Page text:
A new favorite. It's been a while since I loved a work of fiction this much.
I think in general I just have a weakness for weird characters locked awa...moreA new favorite. It's been a while since I loved a work of fiction this much.
I think in general I just have a weakness for weird characters locked away in sprawling old mansions. (While reading I was reminded a lot of Gray Gardens, which is definitely a compliment.) Merricat is oddly sympathetic yet completely unreliable, which is my favorite kind of narrator. Constance is the heart of the family, but purposefully aloof about the state of everything around her. Uncle Julian can be surprisingly funny: ("I shall commence, I think, with a slight exaggeration and go on from there into an outright lie. Constance, my dear?" "Yes, Uncle Julian?" "I am going to say that my wife was a beautiful woman.") And I love the descriptions of Jonas the cat-- Merricat gives him emotions, and it's not hard to imagine a cat actually listening intently or reacting to things with surprise and astonishment.
The only other story I've read by Shirley Jackson was The Lottery when I was in middle school-- I remember really liking it, but that's all. Now I want to read everything she's ever written because ugh, this book was beautiful. I'm sure I'll get something new out of it with each reread.
My first, my favorite. In high school I was immediately drawn to Lady Macbeth and she was added to the list of random female characters/people with wh...moreMy first, my favorite. In high school I was immediately drawn to Lady Macbeth and she was added to the list of random female characters/people with whom I'm obsessed, e.g. the Bride of Frankenstein, Marie Antoinette and Magenta from Rocky Horror.(less)
First of all, I can understand why some reviewers think this book just perpetuates the Us vs. Them mindset against Obstetrics: it's very anti-unnecess...moreFirst of all, I can understand why some reviewers think this book just perpetuates the Us vs. Them mindset against Obstetrics: it's very anti-unnecessary intervention and filled with first-hand accounts of nightmare experiences and regrets about choosing hospital birth. With that being said, this was one of the first books I read when I became interested in birth and it absolutely changed how I think about pregnancy and birth in America. I thought it was amazing.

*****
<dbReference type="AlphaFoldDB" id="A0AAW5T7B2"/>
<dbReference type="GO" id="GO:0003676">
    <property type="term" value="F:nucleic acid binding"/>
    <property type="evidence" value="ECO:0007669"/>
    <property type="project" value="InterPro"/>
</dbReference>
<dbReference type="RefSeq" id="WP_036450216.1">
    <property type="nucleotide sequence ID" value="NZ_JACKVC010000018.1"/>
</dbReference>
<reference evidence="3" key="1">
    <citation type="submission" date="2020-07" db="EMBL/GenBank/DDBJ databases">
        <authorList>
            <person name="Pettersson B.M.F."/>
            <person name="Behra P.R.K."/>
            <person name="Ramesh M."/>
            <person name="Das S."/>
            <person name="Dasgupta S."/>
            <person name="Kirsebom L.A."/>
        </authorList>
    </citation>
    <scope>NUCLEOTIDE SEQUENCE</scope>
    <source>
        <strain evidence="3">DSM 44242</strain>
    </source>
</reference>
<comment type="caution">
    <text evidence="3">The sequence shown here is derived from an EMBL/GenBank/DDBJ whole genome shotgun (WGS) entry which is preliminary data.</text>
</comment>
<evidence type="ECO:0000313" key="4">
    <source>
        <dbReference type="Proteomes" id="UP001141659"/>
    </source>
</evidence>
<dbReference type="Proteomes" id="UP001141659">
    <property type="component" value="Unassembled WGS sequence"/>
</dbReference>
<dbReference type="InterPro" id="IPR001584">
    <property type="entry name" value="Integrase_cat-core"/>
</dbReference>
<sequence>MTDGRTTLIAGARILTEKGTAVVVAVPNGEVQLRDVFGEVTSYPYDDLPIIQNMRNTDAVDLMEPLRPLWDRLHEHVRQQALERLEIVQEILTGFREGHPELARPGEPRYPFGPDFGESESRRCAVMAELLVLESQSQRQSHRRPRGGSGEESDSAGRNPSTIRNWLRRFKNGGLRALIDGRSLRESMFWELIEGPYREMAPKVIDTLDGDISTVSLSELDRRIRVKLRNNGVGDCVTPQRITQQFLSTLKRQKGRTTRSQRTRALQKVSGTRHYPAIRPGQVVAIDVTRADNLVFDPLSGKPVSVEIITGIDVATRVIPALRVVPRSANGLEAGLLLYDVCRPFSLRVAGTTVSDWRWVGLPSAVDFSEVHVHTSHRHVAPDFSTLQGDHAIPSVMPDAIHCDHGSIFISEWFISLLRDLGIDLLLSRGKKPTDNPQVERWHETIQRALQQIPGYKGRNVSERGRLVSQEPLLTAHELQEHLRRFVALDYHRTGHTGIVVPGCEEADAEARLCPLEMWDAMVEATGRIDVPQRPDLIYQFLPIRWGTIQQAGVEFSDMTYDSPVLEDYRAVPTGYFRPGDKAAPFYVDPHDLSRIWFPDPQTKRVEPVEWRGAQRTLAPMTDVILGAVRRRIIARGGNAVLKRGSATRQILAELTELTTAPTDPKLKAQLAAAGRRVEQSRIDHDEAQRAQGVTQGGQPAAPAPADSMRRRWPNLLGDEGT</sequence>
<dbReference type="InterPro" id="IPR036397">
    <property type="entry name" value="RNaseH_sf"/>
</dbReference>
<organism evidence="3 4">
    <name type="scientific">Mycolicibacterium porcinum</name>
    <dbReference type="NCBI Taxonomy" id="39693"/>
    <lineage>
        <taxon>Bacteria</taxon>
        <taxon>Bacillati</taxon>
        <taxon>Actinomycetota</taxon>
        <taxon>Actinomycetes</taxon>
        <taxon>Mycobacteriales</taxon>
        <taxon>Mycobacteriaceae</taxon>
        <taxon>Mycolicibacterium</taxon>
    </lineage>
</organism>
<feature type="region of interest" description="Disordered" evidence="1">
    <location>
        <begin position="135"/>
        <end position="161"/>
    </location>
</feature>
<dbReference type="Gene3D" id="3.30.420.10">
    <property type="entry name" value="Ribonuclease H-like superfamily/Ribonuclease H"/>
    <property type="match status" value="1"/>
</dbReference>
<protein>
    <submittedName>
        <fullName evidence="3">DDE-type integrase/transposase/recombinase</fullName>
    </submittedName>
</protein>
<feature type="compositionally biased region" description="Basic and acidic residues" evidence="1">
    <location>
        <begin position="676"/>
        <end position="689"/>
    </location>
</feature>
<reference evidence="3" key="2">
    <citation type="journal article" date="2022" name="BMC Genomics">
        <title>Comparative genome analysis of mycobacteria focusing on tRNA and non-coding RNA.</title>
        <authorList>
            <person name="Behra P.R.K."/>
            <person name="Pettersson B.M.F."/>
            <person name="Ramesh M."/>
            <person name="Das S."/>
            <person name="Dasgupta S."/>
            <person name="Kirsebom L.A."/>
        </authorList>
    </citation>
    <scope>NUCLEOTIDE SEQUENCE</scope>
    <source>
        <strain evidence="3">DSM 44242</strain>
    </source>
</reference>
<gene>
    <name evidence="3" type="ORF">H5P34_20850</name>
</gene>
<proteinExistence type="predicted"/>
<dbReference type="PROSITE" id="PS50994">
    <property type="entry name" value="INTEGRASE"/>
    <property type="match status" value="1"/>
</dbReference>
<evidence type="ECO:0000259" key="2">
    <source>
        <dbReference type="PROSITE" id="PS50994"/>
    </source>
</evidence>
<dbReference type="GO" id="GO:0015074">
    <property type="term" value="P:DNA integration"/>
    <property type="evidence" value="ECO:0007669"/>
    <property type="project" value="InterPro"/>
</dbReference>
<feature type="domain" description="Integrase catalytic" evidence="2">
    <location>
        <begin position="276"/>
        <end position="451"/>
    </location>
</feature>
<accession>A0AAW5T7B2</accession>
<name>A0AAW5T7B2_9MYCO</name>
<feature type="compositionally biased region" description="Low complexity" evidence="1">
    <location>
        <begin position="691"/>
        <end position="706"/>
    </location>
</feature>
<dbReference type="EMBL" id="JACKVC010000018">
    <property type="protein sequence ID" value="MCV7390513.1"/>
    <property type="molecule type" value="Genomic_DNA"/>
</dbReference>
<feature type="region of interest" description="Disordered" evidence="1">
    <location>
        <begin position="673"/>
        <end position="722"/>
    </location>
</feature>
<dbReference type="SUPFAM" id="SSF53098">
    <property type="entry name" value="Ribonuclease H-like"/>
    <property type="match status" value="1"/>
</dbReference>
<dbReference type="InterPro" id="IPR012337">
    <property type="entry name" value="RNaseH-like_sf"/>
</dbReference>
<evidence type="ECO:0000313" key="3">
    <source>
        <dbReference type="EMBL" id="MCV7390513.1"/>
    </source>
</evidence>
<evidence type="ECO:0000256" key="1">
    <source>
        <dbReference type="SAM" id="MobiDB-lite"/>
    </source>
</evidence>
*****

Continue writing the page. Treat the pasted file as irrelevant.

Lots of women get very sensitive about the critique of hospital maternal care in the U.S-- they either had a great epidural experience, recovered quickly and easily from a c-section, or experienced fetal distress that was quickly taken care of by a doctor. All of that is great and no one is trying to take the choice of a hospital birth away from them. VBAC-friendly hospitals and low intervention birthing wards absolutely exist (in certain areas, anyway). What natural/home birth advocates are trying to do is spread information that many women don't even know that they should know.
For example, Pitocin causes intense, transition-like contractions that are practically unmanageable without pain relief. If you want a med-free birth and are being induced with Pitocin, you're probably going to need an epidural just to be able to catch your breath. And it's not just the moms that are uncomfortable-- long, intense labors and super strong Pitocin contractions can easily cause fetal distress. Once you have the epidural, there's a good chance it will slow down or stall your labor, and since the hospital staff is intently watching the clock, the doctor will probably suggest a c-section for "failure to progress." These are just the basics, but before I began researching birth I knew nothing about any of this. It seems that everyone I know has had a c-section, and natural birth is treated like a funny novelty that might actually kill you. If you watch A Baby Story (ugh) you'll see what I mean.
I could go on and on, but I won't! Like another reviewer said, I never thought of birth as part of my reproductive rights until I read this book. Now I can't see it any other way-- it's absolutely a feminist and basic human rights issue. A laboring woman is in the most vulnerable position of her life, and unfortunately she's more likely to be taken advantage of by a hospital staff that's so used to administering Pitocin and ordering a section and calling it a day. Keep in mind that hospitals are a business, and c-sections cost about twice as much as vaginal birth.
Again, no one is against necessary medical interventions that save the lives of mothers and babies. No one! We just want women to be aware that for low-risk, healthy pregnancies, interventions (especially inductions) are a slippery slope that often lead to unnecessary surgery. (less)